Tennessee Titans: Sizing up the AFC South after 2017 NFL Draft

Jan 1, 2017; Nashville, TN, USA; Tennessee Titans running back Derrick Henry (22) runs for a first down during the second half against the Houston Texans at Nissan Stadium. The Titans won 24-17. Mandatory Credit: Christopher Hanewinckel-USA TODAY Sports
Jan 1, 2017; Nashville, TN, USA; Tennessee Titans running back Derrick Henry (22) runs for a first down during the second half against the Houston Texans at Nissan Stadium. The Titans won 24-17. Mandatory Credit: Christopher Hanewinckel-USA TODAY Sports /

Following the 2017 NFL Draft, where do the Tennessee Titans stand according to the oddsmakers in relation to the rest of the AFC South?

The dust has settled. The draft grades are in. And the oddsmakers have weighed in once again about who they think will be the best teams moving forward. According to Betus.com, the Houston Texans have emerged as the odds-on favorites to win the AFC South at +1,000 to represent the AFC in the Super Bowl.

The Texans moved up in the first round of the draft to acquire Clemson quarterback Deshaun Watson. Tom Savage will open as the team’s starting quarterback and head coach Bill O’Brien has said the team won’t rush Watson into the lineup.

But considering the Texans mortgaged their future to acquire Watson, the first time Savage struggles — which is inevitable — the pressure will be great on O’Brien to go with the kid. And that’s when things will get dicey. Watson is a winner. He’s won at every level thus far.

The Texans also have a solid defense and what could be a nice one-two punch at running back with Lamar Miller and third-round pick D’Onta Foreman. But the quarterback position is such that the smart money won’t be on Houston. The Texans easily have the worst quarterback situation in the division and it’s still a quarterback-driven league.

More from NFL Spin Zone

Surprisingly, the Indianapolis Colts have the second-best odds to win the AFC Championship at +1,600. The Colts were quite active in free agency, but really, none of the players acquired were front-line guys. Indianapolis seemingly signed every backup or part-time starter available, hoping it could throw a bunch of guys against the wall and see who sticks.

First-round draft pick Malik Hooker was a gift at pick 15. Hooker dropped because of a run on offensive players ahead of him and a sports hernia and torn labrum in his hip. But he’ll bring much-needed playmaking ability to Indianapolis’ defense once the safety gets back on the field.

Second-round pick Quincy Wilson also will likely be in the starting lineup opposite Vontae Davis. He’s just the second cornerback the team has drafted in Chuck Pagano’s five seasons as head coach. The Colts also lost three of their top four sack producers from last season, so third-round pick Tarrell Basham, an edge rusher from Ohio, also has a chance to make an impact.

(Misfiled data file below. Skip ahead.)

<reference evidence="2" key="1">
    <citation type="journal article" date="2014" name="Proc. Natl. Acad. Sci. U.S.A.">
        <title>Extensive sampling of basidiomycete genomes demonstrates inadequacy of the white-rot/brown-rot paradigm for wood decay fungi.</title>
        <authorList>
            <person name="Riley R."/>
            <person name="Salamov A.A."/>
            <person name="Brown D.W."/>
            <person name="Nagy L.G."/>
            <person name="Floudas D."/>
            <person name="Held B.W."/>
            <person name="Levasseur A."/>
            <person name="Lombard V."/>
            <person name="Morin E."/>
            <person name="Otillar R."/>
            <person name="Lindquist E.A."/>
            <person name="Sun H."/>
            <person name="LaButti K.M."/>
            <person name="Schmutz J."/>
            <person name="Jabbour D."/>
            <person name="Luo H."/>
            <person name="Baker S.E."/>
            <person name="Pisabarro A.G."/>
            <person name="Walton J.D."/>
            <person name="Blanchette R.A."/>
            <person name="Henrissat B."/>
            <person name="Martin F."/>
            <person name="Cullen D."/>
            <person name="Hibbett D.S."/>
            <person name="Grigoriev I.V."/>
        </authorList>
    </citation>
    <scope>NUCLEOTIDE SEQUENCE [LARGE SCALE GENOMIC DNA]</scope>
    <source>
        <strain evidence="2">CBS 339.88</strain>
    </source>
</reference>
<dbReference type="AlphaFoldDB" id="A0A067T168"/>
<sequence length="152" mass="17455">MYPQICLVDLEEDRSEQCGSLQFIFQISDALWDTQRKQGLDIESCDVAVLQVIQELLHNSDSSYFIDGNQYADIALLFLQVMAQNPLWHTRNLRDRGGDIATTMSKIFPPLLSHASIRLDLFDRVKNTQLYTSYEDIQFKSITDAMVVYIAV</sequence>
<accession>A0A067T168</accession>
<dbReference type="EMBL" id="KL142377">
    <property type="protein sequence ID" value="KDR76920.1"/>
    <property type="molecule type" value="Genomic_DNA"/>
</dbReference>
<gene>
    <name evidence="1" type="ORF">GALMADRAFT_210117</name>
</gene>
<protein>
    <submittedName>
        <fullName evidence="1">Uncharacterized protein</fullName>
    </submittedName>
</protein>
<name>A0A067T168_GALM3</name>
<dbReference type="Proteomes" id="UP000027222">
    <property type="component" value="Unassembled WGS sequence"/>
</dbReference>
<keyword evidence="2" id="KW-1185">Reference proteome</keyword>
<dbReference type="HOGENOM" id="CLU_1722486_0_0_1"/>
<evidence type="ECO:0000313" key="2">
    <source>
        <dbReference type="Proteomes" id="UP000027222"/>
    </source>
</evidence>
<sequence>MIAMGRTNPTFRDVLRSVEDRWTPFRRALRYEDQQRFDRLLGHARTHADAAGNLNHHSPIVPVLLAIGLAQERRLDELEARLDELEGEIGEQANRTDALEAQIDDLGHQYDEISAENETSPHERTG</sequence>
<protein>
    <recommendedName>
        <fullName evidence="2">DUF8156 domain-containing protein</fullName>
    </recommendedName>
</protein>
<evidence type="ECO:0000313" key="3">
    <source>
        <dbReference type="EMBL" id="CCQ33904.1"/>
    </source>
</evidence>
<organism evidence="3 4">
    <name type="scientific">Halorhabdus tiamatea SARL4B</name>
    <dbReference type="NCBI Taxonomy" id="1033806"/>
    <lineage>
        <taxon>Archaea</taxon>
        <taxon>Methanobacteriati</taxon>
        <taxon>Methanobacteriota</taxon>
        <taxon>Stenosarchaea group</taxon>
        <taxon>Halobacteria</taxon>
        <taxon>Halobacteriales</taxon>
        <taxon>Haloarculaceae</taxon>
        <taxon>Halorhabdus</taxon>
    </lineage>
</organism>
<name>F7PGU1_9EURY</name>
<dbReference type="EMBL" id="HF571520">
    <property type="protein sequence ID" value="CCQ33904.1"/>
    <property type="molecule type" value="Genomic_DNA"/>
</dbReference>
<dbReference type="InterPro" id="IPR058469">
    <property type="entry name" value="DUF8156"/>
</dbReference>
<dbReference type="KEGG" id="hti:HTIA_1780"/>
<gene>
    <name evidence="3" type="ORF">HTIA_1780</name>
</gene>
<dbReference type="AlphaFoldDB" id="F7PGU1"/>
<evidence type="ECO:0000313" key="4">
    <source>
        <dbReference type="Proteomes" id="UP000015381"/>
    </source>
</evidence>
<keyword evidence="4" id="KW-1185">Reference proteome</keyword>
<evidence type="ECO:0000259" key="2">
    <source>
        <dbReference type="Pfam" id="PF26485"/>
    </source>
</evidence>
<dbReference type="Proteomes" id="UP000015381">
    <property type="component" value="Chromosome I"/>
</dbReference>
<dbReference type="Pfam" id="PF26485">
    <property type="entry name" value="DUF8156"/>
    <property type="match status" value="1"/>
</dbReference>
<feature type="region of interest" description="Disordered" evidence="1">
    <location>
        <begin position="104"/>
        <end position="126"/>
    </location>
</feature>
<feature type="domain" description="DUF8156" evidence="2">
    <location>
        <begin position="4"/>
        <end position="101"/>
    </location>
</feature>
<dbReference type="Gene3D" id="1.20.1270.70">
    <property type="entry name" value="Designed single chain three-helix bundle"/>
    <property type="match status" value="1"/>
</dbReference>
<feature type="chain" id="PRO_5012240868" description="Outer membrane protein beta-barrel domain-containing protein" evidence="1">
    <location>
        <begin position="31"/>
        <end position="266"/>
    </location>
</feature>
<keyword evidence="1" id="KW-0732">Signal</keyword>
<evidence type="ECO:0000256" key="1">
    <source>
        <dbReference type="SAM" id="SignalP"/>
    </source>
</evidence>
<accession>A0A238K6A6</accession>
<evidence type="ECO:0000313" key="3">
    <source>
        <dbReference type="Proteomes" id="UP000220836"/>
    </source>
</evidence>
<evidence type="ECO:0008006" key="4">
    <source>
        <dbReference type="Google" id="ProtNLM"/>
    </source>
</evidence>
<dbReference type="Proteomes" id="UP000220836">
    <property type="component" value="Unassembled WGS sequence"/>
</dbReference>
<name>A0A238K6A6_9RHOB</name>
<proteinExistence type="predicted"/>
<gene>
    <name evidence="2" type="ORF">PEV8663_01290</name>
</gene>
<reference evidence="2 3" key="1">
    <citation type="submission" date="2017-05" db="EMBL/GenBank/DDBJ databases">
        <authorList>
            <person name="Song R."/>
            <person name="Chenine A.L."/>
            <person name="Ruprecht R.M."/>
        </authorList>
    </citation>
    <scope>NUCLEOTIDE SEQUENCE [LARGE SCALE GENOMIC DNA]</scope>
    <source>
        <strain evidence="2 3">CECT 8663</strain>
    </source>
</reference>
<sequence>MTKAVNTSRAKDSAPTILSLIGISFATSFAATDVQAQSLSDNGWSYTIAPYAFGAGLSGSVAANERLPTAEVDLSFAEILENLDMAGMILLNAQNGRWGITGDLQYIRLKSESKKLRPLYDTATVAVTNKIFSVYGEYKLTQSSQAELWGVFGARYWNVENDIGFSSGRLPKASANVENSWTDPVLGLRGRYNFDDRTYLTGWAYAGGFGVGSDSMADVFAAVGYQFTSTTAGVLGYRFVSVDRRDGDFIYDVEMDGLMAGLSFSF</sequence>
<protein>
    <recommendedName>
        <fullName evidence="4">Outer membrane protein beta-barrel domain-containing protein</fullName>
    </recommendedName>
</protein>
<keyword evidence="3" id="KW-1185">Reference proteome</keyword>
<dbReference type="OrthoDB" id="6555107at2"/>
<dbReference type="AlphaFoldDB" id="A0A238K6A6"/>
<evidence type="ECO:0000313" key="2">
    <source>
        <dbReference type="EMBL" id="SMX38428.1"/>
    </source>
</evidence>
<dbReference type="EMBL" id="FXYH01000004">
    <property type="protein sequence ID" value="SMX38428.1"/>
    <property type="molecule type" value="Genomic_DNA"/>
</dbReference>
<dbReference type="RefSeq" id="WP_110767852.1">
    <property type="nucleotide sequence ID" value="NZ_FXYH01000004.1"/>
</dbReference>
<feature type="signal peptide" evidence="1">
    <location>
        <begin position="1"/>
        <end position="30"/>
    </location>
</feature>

Even fourth-round pick, Zach Banner, an offensive tackle from USC, will have a chance to start, likely at right tackle, while another fourth-round pick, running back Marlon Mack, could contribute, as well. It’s going to be difficult for Pagano to bring all of those new moving pieces together on defense quickly — especially with limitations placed on offseason practices.

Quarterback Andrew Luck is very good. But can he be good enough to carry a defense that should be a work in progress? That’s doubtful unless Luck has a monster season.

Meanwhile, the Tennessee Titans come in at +2,000 to win the AFC Championship. The Titans were stuck right in the middle of the run on offensive players early in the draft when they made the move to select receiver Corey Davis.

Some have argued that Davis was the only “No. 1 receiver” in this draft, whatever that means. Tell Antonio Brown that he’s not a No. 1 receiver. Tell T.Y. Hilton he’s not a No. 1 receiver. They come in all shapes and sizes. But the Titans didn’t really have one, so they wanted to make sure they acquired the one they wanted. Davis is one of the favorites to win the Offensive Rookie of the Year award.

More from Tennessee Titans

Adoree’ Jackson, the cornerback the Titans selected with their second first-round pick at No. 18, also will likely make an impact this season. That will be particularly so as a return man. As a cornerback, Jackson is a work in progress. And he doesn’t solve the Titans’ need on the outside. He’s more of a slot cornerback.

Tennessee’s two third-round picks, receiver Taywan Taylor and tight end Jonnu Smith, also could make an impact on the offense.

For the Titans, defensive needs were largely addressed in free agency. This draft was about getting offensive weapons for quarterback Marcus Mariota. The Titans might be a slight favorite to win the division based on what they’ve done this offseason.

Given the quarterback situation in Houston and Indianapolis’ defensive deficiencies, the Jacksonville Jaguars should have the second-best odds within the division.

But nobody’s betting on Blake Bortles right now — not even the Jaguars. Numerous sources have said Jacksonville was interested in acquiring quarterback Mitchell Trubisky, meaning the team is close to giving up on Bortles. He’ll get one more shot to prove he can be a franchise quarterback and not just a player who puts up fourth quarter numbers.

First-round pick Leonard Fournette will help. The Jaguars tried to provide Bortles with a running game last season with the acquisition of Chris Ivory to pair with T.J. Yeldon. But both were nicked up at times and it didn’t work out. Fournette should provide a more stable running game. The defense also should be improved.

Next: 2017 NFL Power Rankings: Post-NFL Draft edition

But the key for the Jaguars will be Bortles. If his first-half woes continue, Jacksonville will again struggle. If, however, the running game can help cover up for some of his deficiencies, Jacksonville could be a surprise contender.